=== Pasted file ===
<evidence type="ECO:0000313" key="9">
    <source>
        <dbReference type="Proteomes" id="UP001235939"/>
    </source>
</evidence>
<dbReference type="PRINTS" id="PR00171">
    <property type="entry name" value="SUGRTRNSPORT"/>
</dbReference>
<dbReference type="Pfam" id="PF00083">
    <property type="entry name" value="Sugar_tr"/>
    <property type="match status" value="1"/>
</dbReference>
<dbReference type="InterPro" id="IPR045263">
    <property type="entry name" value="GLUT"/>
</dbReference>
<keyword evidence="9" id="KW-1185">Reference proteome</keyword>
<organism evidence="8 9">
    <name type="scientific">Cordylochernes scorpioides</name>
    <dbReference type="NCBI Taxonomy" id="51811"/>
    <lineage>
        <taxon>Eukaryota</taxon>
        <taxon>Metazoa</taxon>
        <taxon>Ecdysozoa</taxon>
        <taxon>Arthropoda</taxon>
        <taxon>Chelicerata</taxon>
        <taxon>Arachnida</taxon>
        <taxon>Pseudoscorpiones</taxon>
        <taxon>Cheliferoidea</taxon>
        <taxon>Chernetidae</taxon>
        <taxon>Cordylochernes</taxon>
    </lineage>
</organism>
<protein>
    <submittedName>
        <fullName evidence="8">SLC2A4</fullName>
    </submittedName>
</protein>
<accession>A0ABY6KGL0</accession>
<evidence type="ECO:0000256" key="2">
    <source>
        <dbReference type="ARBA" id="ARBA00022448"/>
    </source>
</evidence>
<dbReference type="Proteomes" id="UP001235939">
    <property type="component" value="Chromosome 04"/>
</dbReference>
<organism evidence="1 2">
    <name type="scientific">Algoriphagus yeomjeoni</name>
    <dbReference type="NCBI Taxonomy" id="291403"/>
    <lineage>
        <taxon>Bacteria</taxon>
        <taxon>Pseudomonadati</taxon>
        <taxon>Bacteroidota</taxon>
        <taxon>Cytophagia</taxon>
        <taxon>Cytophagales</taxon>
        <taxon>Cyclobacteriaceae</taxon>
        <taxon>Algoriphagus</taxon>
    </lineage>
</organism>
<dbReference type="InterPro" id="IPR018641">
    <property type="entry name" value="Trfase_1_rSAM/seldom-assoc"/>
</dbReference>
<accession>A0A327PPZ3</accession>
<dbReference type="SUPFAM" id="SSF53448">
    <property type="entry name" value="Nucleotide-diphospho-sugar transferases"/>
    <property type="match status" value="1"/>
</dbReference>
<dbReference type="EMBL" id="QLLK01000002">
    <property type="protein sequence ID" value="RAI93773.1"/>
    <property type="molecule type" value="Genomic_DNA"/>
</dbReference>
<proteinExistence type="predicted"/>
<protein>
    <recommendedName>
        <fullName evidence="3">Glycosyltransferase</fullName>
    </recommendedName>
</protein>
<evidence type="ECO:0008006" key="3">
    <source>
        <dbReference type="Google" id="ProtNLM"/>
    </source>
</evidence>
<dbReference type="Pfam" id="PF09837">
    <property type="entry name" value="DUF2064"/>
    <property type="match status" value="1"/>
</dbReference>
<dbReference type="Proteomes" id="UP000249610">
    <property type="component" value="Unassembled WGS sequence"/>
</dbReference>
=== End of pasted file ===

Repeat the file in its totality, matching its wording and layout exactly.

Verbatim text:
<evidence type="ECO:0000313" key="9">
    <source>
        <dbReference type="Proteomes" id="UP001235939"/>
    </source>
</evidence>
<dbReference type="PRINTS" id="PR00171">
    <property type="entry name" value="SUGRTRNSPORT"/>
</dbReference>
<dbReference type="Pfam" id="PF00083">
    <property type="entry name" value="Sugar_tr"/>
    <property type="match status" value="1"/>
</dbReference>
<dbReference type="InterPro" id="IPR045263">
    <property type="entry name" value="GLUT"/>
</dbReference>
<keyword evidence="9" id="KW-1185">Reference proteome</keyword>
<organism evidence="8 9">
    <name type="scientific">Cordylochernes scorpioides</name>
    <dbReference type="NCBI Taxonomy" id="51811"/>
    <lineage>
        <taxon>Eukaryota</taxon>
        <taxon>Metazoa</taxon>
        <taxon>Ecdysozoa</taxon>
        <taxon>Arthropoda</taxon>
        <taxon>Chelicerata</taxon>
        <taxon>Arachnida</taxon>
        <taxon>Pseudoscorpiones</taxon>
        <taxon>Cheliferoidea</taxon>
        <taxon>Chernetidae</taxon>
        <taxon>Cordylochernes</taxon>
    </lineage>
</organism>
<protein>
    <submittedName>
        <fullName evidence="8">SLC2A4</fullName>
    </submittedName>
</protein>
<accession>A0ABY6KGL0</accession>
<evidence type="ECO:0000256" key="2">
    <source>
        <dbReference type="ARBA" id="ARBA00022448"/>
    </source>
</evidence>
<dbReference type="Proteomes" id="UP001235939">
    <property type="component" value="Chromosome 04"/>
</dbReference>
<organism evidence="1 2">
    <name type="scientific">Algoriphagus yeomjeoni</name>
    <dbReference type="NCBI Taxonomy" id="291403"/>
    <lineage>
        <taxon>Bacteria</taxon>
        <taxon>Pseudomonadati</taxon>
        <taxon>Bacteroidota</taxon>
        <taxon>Cytophagia</taxon>
        <taxon>Cytophagales</taxon>
        <taxon>Cyclobacteriaceae</taxon>
        <taxon>Algoriphagus</taxon>
    </lineage>
</organism>
<dbReference type="InterPro" id="IPR018641">
    <property type="entry name" value="Trfase_1_rSAM/seldom-assoc"/>
</dbReference>
<accession>A0A327PPZ3</accession>
<dbReference type="SUPFAM" id="SSF53448">
    <property type="entry name" value="Nucleotide-diphospho-sugar transferases"/>
    <property type="match status" value="1"/>
</dbReference>
<dbReference type="EMBL" id="QLLK01000002">
    <property type="protein sequence ID" value="RAI93773.1"/>
    <property type="molecule type" value="Genomic_DNA"/>
</dbReference>
<proteinExistence type="predicted"/>
<protein>
    <recommendedName>
        <fullName evidence="3">Glycosyltransferase</fullName>
    </recommendedName>
</protein>
<evidence type="ECO:0008006" key="3">
    <source>
        <dbReference type="Google" id="ProtNLM"/>
    </source>
</evidence>
<dbReference type="Pfam" id="PF09837">
    <property type="entry name" value="DUF2064"/>
    <property type="match status" value="1"/>
</dbReference>
<dbReference type="Proteomes" id="UP000249610">
    <property type="component" value="Unassembled WGS sequence"/>
</dbReference>